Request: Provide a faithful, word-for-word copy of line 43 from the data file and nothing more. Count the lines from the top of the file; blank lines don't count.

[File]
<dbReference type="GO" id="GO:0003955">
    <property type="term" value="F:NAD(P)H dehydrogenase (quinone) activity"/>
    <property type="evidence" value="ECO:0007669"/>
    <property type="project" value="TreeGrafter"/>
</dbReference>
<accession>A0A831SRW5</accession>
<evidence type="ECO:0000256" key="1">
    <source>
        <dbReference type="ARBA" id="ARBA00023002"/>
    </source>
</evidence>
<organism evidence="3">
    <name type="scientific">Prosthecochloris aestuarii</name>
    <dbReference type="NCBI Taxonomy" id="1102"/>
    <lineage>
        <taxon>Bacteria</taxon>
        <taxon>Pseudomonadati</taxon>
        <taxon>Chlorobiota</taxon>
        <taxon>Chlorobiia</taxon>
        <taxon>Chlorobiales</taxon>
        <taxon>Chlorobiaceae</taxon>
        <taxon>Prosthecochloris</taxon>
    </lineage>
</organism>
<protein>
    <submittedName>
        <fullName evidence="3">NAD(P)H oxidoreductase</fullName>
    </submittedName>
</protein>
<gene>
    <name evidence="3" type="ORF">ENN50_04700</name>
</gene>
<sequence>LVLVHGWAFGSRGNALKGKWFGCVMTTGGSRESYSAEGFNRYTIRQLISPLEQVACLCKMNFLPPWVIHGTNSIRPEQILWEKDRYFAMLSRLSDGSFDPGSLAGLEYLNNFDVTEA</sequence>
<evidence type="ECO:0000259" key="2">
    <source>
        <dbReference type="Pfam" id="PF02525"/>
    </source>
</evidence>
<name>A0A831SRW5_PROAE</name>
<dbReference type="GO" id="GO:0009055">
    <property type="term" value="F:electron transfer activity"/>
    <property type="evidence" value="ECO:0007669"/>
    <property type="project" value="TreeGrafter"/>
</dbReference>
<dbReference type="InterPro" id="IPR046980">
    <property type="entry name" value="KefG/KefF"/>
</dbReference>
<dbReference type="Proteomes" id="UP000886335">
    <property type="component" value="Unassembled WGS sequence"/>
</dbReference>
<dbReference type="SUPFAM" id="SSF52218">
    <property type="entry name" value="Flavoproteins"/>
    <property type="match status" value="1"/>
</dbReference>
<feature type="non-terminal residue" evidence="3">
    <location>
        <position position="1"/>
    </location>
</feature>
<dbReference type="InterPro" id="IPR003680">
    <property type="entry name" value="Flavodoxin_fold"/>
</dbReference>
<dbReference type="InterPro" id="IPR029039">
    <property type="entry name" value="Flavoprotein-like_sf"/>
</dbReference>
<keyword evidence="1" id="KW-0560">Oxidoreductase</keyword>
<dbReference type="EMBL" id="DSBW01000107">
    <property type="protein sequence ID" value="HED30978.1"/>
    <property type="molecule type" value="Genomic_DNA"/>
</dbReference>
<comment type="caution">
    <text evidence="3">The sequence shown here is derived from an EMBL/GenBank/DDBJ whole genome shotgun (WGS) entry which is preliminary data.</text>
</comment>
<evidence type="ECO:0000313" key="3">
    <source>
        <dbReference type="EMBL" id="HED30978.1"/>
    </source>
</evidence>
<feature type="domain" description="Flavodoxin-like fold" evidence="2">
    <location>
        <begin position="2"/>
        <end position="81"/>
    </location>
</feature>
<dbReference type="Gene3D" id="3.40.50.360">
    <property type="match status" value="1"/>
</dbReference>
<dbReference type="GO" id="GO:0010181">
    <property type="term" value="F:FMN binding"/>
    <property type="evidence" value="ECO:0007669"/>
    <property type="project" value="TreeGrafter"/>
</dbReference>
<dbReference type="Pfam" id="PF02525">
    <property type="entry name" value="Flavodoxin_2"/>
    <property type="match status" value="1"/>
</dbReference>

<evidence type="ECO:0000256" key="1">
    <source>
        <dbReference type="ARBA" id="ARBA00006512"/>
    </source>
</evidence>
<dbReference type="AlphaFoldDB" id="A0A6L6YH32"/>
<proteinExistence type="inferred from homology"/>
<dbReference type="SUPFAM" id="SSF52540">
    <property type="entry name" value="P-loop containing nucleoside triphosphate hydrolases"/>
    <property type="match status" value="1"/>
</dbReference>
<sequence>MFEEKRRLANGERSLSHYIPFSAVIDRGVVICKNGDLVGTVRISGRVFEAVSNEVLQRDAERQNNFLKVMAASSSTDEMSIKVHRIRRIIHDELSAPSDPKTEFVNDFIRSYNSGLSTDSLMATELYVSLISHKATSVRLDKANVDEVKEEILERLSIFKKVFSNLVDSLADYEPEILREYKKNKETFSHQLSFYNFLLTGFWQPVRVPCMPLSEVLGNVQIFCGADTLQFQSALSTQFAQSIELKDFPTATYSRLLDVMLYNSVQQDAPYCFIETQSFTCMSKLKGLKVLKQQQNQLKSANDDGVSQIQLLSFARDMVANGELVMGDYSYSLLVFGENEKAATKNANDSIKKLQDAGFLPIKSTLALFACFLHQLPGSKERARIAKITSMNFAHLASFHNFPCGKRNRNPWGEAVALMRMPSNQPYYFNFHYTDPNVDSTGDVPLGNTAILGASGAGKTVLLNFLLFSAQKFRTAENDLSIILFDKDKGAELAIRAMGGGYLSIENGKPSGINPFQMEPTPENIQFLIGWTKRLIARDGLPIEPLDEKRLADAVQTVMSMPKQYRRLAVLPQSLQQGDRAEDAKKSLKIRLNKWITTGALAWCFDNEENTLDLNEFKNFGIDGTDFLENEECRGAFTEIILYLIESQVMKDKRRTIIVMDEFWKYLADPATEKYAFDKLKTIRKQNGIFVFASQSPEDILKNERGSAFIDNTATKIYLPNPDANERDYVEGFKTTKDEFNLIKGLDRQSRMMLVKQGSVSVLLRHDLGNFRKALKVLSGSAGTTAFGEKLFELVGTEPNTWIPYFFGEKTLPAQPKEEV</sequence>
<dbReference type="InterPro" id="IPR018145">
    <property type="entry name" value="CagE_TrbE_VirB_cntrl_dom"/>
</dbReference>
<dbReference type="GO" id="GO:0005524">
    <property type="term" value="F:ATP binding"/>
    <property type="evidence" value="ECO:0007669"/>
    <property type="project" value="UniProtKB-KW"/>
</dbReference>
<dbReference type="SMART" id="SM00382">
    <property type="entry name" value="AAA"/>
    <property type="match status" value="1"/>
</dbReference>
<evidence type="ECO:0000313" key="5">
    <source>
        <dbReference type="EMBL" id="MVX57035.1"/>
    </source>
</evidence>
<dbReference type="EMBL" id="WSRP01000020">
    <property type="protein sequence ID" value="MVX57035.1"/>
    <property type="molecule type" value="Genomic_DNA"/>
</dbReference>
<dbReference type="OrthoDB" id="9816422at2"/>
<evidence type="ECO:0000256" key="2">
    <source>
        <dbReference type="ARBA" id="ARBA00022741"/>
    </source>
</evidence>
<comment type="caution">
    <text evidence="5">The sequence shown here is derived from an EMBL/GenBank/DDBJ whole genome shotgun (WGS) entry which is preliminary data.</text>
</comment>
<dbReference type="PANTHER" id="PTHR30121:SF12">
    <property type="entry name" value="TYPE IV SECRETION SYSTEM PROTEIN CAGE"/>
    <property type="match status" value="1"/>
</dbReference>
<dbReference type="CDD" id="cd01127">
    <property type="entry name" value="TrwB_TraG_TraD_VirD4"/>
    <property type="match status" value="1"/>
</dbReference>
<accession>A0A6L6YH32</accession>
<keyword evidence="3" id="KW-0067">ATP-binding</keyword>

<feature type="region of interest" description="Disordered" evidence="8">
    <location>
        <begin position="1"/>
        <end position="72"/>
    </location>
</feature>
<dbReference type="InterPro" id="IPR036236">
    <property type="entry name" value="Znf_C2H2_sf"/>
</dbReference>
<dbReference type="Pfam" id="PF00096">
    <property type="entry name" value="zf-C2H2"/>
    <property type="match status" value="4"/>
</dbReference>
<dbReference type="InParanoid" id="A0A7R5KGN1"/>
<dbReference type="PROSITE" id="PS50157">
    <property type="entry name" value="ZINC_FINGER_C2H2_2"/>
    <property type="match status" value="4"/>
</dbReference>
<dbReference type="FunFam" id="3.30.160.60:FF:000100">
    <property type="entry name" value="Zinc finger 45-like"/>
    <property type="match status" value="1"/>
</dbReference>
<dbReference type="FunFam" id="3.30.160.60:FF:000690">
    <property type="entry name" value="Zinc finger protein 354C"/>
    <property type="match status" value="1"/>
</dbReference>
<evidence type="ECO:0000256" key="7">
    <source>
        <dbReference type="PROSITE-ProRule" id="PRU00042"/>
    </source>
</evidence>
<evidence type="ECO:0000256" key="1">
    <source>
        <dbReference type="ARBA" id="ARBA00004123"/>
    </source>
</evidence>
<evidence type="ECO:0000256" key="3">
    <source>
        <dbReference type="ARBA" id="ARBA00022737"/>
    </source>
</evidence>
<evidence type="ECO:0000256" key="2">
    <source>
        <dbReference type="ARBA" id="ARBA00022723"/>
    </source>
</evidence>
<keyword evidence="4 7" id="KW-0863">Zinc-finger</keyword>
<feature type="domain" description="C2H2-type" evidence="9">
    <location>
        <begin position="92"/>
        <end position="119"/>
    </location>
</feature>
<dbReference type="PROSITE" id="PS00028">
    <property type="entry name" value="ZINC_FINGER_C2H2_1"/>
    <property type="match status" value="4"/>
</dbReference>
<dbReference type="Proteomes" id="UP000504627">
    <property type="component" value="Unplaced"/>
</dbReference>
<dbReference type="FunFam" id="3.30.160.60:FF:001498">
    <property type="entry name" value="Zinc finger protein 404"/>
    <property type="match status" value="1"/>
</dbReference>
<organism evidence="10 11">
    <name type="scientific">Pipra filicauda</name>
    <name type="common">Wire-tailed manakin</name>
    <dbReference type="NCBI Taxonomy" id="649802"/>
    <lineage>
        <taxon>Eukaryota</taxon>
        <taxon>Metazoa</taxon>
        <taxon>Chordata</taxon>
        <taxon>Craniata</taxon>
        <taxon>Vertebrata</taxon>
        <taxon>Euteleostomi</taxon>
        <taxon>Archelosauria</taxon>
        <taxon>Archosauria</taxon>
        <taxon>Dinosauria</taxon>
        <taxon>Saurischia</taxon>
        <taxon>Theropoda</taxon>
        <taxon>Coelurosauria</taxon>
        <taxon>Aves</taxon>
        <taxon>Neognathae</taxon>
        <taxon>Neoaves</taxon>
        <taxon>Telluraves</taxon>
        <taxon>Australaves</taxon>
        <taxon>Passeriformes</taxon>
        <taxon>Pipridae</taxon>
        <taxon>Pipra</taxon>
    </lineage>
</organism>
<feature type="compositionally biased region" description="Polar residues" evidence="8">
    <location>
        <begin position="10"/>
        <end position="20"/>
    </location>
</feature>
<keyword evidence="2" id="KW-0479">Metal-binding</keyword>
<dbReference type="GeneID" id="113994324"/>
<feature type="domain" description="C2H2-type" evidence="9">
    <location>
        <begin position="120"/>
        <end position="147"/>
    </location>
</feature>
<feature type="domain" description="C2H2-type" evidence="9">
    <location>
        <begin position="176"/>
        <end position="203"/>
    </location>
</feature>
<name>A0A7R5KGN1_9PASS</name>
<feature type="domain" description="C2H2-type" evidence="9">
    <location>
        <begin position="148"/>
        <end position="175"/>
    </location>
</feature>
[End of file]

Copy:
    <property type="project" value="TreeGrafter"/>